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Brain Structure and Function

, Volume 221, Issue 1, pp 563–576 | Cite as

Where language meets meaningful action: a combined behavior and lesion analysis of aphasia and apraxia

  • Peter H. WeissEmail author
  • Simon D. Ubben
  • Stephanie Kaesberg
  • Elke Kalbe
  • Josef Kessler
  • Thomas Liebig
  • Gereon R. Fink
Original Article

Abstract

It is debated how language and praxis are co-represented in the left hemisphere (LH). As voxel-based lesion-symptom mapping in LH stroke patients with aphasia and/or apraxia may contribute to this debate, we here investigated the relationship between language and praxis deficits at the behavioral and lesion levels in 50 sub-acute stroke patients. We hypothesized that language and (meaningful) action are linked via semantic processing in Broca’s region. Behaviorally, half of the patients suffered from co-morbid aphasia and apraxia. While 24 % (n = 12) of all patients exhibited aphasia without apraxia, apraxia without aphasia was rare (n = 2, 4 %). Left inferior frontal, insular, inferior parietal, and superior temporal lesions were specifically associated with deficits in naming, reading, writing, or auditory comprehension. In contrast, lesions affecting the left inferior frontal gyrus, premotor cortex, and the central region as well as the inferior parietal lobe were associated with apraxic deficits (i.e., pantomime, imitation of meaningful and meaningless gestures). Thus, contrary to the predictions of the embodied cognition theory, lesions to sensorimotor and premotor areas were associated with the severity of praxis but not language deficits. Lesions of Brodmann area (BA) 44 led to combined apraxic and aphasic deficits. Data suggest that BA 44 acts as an interface between language and (meaningful) action thereby supporting parcellation schemes (based on connectivity and receptor mapping) which revealed a BA 44 sub-area involved in semantic processing.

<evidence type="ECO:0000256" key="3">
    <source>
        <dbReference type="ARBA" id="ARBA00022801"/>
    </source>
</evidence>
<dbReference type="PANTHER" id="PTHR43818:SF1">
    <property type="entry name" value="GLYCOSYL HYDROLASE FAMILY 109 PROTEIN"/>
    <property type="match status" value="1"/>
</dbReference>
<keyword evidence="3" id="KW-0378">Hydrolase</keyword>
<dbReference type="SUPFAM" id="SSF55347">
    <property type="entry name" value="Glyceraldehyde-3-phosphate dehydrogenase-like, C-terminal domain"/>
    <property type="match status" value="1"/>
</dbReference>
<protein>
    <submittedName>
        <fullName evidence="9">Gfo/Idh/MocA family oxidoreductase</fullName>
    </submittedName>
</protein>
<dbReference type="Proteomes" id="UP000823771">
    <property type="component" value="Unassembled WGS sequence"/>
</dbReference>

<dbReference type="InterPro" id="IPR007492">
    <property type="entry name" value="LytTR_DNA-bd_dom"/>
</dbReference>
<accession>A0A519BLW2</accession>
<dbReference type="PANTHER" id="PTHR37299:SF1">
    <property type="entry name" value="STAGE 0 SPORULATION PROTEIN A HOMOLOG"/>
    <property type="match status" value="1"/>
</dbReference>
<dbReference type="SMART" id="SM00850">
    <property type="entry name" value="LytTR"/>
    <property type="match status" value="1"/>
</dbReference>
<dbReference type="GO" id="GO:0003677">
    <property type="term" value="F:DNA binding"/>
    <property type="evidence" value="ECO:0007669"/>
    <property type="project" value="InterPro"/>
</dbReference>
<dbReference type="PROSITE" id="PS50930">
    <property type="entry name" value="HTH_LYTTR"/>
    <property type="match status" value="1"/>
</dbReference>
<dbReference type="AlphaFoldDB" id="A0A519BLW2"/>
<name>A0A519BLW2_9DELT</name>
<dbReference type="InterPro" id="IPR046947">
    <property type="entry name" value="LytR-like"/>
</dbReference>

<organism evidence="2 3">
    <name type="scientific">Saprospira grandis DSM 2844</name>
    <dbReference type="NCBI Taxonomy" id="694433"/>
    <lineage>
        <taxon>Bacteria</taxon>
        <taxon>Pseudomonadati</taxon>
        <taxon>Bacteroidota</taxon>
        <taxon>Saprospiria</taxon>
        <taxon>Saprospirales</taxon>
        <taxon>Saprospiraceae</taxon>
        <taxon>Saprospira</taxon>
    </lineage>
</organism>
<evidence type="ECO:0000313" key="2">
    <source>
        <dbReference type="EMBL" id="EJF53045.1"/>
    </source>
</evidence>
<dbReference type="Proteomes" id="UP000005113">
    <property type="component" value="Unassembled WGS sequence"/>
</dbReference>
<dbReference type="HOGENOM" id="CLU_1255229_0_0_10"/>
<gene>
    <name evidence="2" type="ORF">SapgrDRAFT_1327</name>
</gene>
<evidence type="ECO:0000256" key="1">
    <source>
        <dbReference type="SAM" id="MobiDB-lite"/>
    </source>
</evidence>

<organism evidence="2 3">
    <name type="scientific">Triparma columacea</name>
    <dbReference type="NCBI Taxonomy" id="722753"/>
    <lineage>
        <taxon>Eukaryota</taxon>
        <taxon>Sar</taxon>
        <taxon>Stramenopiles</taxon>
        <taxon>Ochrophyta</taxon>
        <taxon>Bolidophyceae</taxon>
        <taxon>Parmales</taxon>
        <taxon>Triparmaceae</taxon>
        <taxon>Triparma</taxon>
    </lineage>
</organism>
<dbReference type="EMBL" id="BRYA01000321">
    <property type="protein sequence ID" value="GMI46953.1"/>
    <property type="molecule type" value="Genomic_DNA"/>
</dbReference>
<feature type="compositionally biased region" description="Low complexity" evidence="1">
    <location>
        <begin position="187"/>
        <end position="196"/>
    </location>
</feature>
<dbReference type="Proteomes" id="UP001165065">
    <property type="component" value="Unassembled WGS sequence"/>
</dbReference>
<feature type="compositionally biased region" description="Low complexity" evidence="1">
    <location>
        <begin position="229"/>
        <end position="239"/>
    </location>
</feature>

Keywords

Broca’s region Brodmann areas Neuroanatomy Lesion mapping Stroke Neuropsychological assessment 

Abbreviation

ACA

Anterior cerebral artery

BA

Brodmann area

FWE

Family-wise error

IFG

Inferior frontal gyrus

IPL

Inferior parietal lobe

LH

Left hemisphere

MCA

Middle cerebral artery

MNI

Montreal neurological institute

MPM

Maximum probability map

PCA

Posterior cerebral artery

SMG

Supramarginal gyrus

SPM

Statistical parametric mapping

SPSS

Statistical package for the social sciences

STG

Superior temporal gyrus

VLSM

Voxel-based lesion-symptom mapping

WM

Working memory

Notes

Acknowledgments

The authors would like to thank their colleagues of the Cognitive Neuroscience division (INM-3), especially Dr. Anna Dovern. Support from the Marga and Walter Boll Stiftung to GRF is gratefully acknowledged.

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Copyright information

© Springer-Verlag Berlin Heidelberg 2014

Authors and Affiliations

  • Peter H. Weiss
    • 1
    • 2
    Email author
  • Simon D. Ubben
    • 1
    • 2
  • Stephanie Kaesberg
    • 2
    • 3
  • Elke Kalbe
    • 3
  • Josef Kessler
    • 2
  • Thomas Liebig
    • 4
  • Gereon R. Fink
    • 1
    • 2
  1. 1.Cognitive Neuroscience, Institute of Neuroscience and Medicine (INM-3)Research Center JülichJülichGermany
  2. 2.Department of NeurologyUniversity Hospital CologneCologneGermany
  3. 3.Institute of Gerontology and Center for Neuropsychological Diagnostics and Intervention (CeNDI), Psychological GerontologyUniversity of VechtaVechtaGermany
  4. 4.Department of NeuroradiologyUniversity Hospital CologneCologneGermany

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